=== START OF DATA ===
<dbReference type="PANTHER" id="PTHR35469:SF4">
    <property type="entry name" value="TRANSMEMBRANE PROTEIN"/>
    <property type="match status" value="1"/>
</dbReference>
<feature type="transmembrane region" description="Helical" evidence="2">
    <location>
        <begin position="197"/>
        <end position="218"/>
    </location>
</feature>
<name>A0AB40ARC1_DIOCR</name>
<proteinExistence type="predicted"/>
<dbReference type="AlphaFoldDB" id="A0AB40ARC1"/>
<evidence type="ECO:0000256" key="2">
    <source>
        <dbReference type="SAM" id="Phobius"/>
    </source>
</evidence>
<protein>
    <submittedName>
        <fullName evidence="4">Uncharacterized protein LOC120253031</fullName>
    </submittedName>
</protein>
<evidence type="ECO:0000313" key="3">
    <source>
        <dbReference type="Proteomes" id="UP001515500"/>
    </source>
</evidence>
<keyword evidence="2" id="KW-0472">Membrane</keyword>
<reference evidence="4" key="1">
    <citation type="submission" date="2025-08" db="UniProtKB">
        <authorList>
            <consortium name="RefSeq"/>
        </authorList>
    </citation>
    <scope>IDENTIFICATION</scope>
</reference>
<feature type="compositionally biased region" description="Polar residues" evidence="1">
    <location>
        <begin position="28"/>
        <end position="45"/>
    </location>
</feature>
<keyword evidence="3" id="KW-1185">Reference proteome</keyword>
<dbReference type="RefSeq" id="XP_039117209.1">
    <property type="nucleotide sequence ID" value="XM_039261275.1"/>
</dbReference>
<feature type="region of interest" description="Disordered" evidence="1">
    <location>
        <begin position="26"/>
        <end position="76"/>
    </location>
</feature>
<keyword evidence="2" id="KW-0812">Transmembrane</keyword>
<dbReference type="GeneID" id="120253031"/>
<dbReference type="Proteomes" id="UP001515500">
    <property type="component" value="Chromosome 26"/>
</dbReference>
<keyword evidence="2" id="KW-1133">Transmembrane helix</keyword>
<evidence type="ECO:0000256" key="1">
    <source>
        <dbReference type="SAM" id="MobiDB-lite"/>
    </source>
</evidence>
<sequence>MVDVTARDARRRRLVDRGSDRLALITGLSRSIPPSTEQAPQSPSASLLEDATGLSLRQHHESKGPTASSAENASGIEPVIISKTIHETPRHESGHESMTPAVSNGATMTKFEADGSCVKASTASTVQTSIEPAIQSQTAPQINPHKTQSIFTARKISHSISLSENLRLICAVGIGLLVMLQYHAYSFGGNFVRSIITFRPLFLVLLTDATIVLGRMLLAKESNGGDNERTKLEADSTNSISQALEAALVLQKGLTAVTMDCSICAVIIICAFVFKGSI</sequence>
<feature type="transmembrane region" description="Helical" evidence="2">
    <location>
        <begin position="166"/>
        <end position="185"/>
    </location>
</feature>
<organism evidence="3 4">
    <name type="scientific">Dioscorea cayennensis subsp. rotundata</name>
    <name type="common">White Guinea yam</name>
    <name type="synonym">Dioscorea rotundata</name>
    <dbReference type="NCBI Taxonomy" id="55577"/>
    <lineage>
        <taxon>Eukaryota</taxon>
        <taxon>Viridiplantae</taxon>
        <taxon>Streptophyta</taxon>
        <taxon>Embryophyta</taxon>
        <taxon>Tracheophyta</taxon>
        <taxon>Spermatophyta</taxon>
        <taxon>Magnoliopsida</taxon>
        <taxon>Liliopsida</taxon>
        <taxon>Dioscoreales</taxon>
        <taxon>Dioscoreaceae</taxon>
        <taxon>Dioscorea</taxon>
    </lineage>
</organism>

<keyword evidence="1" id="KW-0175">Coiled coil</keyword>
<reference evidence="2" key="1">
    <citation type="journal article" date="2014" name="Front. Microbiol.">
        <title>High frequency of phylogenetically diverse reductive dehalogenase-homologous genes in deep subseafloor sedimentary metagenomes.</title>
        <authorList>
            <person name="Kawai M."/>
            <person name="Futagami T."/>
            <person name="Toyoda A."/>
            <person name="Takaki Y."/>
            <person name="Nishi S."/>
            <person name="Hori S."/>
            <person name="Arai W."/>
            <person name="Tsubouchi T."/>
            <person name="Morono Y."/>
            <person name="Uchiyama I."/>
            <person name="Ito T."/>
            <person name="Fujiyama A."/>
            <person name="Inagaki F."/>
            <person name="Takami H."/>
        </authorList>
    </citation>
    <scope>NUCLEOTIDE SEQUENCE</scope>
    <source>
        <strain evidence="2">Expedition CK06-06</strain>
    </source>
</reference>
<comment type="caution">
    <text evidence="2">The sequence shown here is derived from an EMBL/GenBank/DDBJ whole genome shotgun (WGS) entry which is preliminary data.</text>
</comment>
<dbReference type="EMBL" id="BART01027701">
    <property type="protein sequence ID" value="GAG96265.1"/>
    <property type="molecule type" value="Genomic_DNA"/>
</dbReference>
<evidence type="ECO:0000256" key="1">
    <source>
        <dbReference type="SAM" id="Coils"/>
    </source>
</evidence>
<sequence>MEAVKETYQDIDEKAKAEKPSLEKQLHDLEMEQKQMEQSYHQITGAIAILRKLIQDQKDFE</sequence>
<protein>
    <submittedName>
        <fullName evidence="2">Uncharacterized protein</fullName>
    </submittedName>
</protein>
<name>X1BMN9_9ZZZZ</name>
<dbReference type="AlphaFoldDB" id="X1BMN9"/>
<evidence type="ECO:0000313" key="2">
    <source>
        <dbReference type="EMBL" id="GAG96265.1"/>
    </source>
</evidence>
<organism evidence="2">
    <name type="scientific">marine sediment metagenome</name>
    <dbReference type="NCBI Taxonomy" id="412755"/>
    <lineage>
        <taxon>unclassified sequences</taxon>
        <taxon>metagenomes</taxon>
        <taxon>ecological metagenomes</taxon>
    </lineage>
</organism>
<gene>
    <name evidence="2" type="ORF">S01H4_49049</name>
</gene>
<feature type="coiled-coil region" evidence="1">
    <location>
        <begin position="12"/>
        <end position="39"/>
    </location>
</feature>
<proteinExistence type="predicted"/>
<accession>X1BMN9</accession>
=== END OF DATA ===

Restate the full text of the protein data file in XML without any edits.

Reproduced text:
<dbReference type="PANTHER" id="PTHR35469:SF4">
    <property type="entry name" value="TRANSMEMBRANE PROTEIN"/>
    <property type="match status" value="1"/>
</dbReference>
<feature type="transmembrane region" description="Helical" evidence="2">
    <location>
        <begin position="197"/>
        <end position="218"/>
    </location>
</feature>
<name>A0AB40ARC1_DIOCR</name>
<proteinExistence type="predicted"/>
<dbReference type="AlphaFoldDB" id="A0AB40ARC1"/>
<evidence type="ECO:0000256" key="2">
    <source>
        <dbReference type="SAM" id="Phobius"/>
    </source>
</evidence>
<protein>
    <submittedName>
        <fullName evidence="4">Uncharacterized protein LOC120253031</fullName>
    </submittedName>
</protein>
<evidence type="ECO:0000313" key="3">
    <source>
        <dbReference type="Proteomes" id="UP001515500"/>
    </source>
</evidence>
<keyword evidence="2" id="KW-0472">Membrane</keyword>
<reference evidence="4" key="1">
    <citation type="submission" date="2025-08" db="UniProtKB">
        <authorList>
            <consortium name="RefSeq"/>
        </authorList>
    </citation>
    <scope>IDENTIFICATION</scope>
</reference>
<feature type="compositionally biased region" description="Polar residues" evidence="1">
    <location>
        <begin position="28"/>
        <end position="45"/>
    </location>
</feature>
<keyword evidence="3" id="KW-1185">Reference proteome</keyword>
<dbReference type="RefSeq" id="XP_039117209.1">
    <property type="nucleotide sequence ID" value="XM_039261275.1"/>
</dbReference>
<feature type="region of interest" description="Disordered" evidence="1">
    <location>
        <begin position="26"/>
        <end position="76"/>
    </location>
</feature>
<keyword evidence="2" id="KW-0812">Transmembrane</keyword>
<dbReference type="GeneID" id="120253031"/>
<dbReference type="Proteomes" id="UP001515500">
    <property type="component" value="Chromosome 26"/>
</dbReference>
<keyword evidence="2" id="KW-1133">Transmembrane helix</keyword>
<evidence type="ECO:0000256" key="1">
    <source>
        <dbReference type="SAM" id="MobiDB-lite"/>
    </source>
</evidence>
<sequence>MVDVTARDARRRRLVDRGSDRLALITGLSRSIPPSTEQAPQSPSASLLEDATGLSLRQHHESKGPTASSAENASGIEPVIISKTIHETPRHESGHESMTPAVSNGATMTKFEADGSCVKASTASTVQTSIEPAIQSQTAPQINPHKTQSIFTARKISHSISLSENLRLICAVGIGLLVMLQYHAYSFGGNFVRSIITFRPLFLVLLTDATIVLGRMLLAKESNGGDNERTKLEADSTNSISQALEAALVLQKGLTAVTMDCSICAVIIICAFVFKGSI</sequence>
<feature type="transmembrane region" description="Helical" evidence="2">
    <location>
        <begin position="166"/>
        <end position="185"/>
    </location>
</feature>
<organism evidence="3 4">
    <name type="scientific">Dioscorea cayennensis subsp. rotundata</name>
    <name type="common">White Guinea yam</name>
    <name type="synonym">Dioscorea rotundata</name>
    <dbReference type="NCBI Taxonomy" id="55577"/>
    <lineage>
        <taxon>Eukaryota</taxon>
        <taxon>Viridiplantae</taxon>
        <taxon>Streptophyta</taxon>
        <taxon>Embryophyta</taxon>
        <taxon>Tracheophyta</taxon>
        <taxon>Spermatophyta</taxon>
        <taxon>Magnoliopsida</taxon>
        <taxon>Liliopsida</taxon>
        <taxon>Dioscoreales</taxon>
        <taxon>Dioscoreaceae</taxon>
        <taxon>Dioscorea</taxon>
    </lineage>
</organism>

<keyword evidence="1" id="KW-0175">Coiled coil</keyword>
<reference evidence="2" key="1">
    <citation type="journal article" date="2014" name="Front. Microbiol.">
        <title>High frequency of phylogenetically diverse reductive dehalogenase-homologous genes in deep subseafloor sedimentary metagenomes.</title>
        <authorList>
            <person name="Kawai M."/>
            <person name="Futagami T."/>
            <person name="Toyoda A."/>
            <person name="Takaki Y."/>
            <person name="Nishi S."/>
            <person name="Hori S."/>
            <person name="Arai W."/>
            <person name="Tsubouchi T."/>
            <person name="Morono Y."/>
            <person name="Uchiyama I."/>
            <person name="Ito T."/>
            <person name="Fujiyama A."/>
            <person name="Inagaki F."/>
            <person name="Takami H."/>
        </authorList>
    </citation>
    <scope>NUCLEOTIDE SEQUENCE</scope>
    <source>
        <strain evidence="2">Expedition CK06-06</strain>
    </source>
</reference>
<comment type="caution">
    <text evidence="2">The sequence shown here is derived from an EMBL/GenBank/DDBJ whole genome shotgun (WGS) entry which is preliminary data.</text>
</comment>
<dbReference type="EMBL" id="BART01027701">
    <property type="protein sequence ID" value="GAG96265.1"/>
    <property type="molecule type" value="Genomic_DNA"/>
</dbReference>
<evidence type="ECO:0000256" key="1">
    <source>
        <dbReference type="SAM" id="Coils"/>
    </source>
</evidence>
<sequence>MEAVKETYQDIDEKAKAEKPSLEKQLHDLEMEQKQMEQSYHQITGAIAILRKLIQDQKDFE</sequence>
<protein>
    <submittedName>
        <fullName evidence="2">Uncharacterized protein</fullName>
    </submittedName>
</protein>
<name>X1BMN9_9ZZZZ</name>
<dbReference type="AlphaFoldDB" id="X1BMN9"/>
<evidence type="ECO:0000313" key="2">
    <source>
        <dbReference type="EMBL" id="GAG96265.1"/>
    </source>
</evidence>
<organism evidence="2">
    <name type="scientific">marine sediment metagenome</name>
    <dbReference type="NCBI Taxonomy" id="412755"/>
    <lineage>
        <taxon>unclassified sequences</taxon>
        <taxon>metagenomes</taxon>
        <taxon>ecological metagenomes</taxon>
    </lineage>
</organism>
<gene>
    <name evidence="2" type="ORF">S01H4_49049</name>
</gene>
<feature type="coiled-coil region" evidence="1">
    <location>
        <begin position="12"/>
        <end position="39"/>
    </location>
</feature>
<proteinExistence type="predicted"/>
<accession>X1BMN9</accession>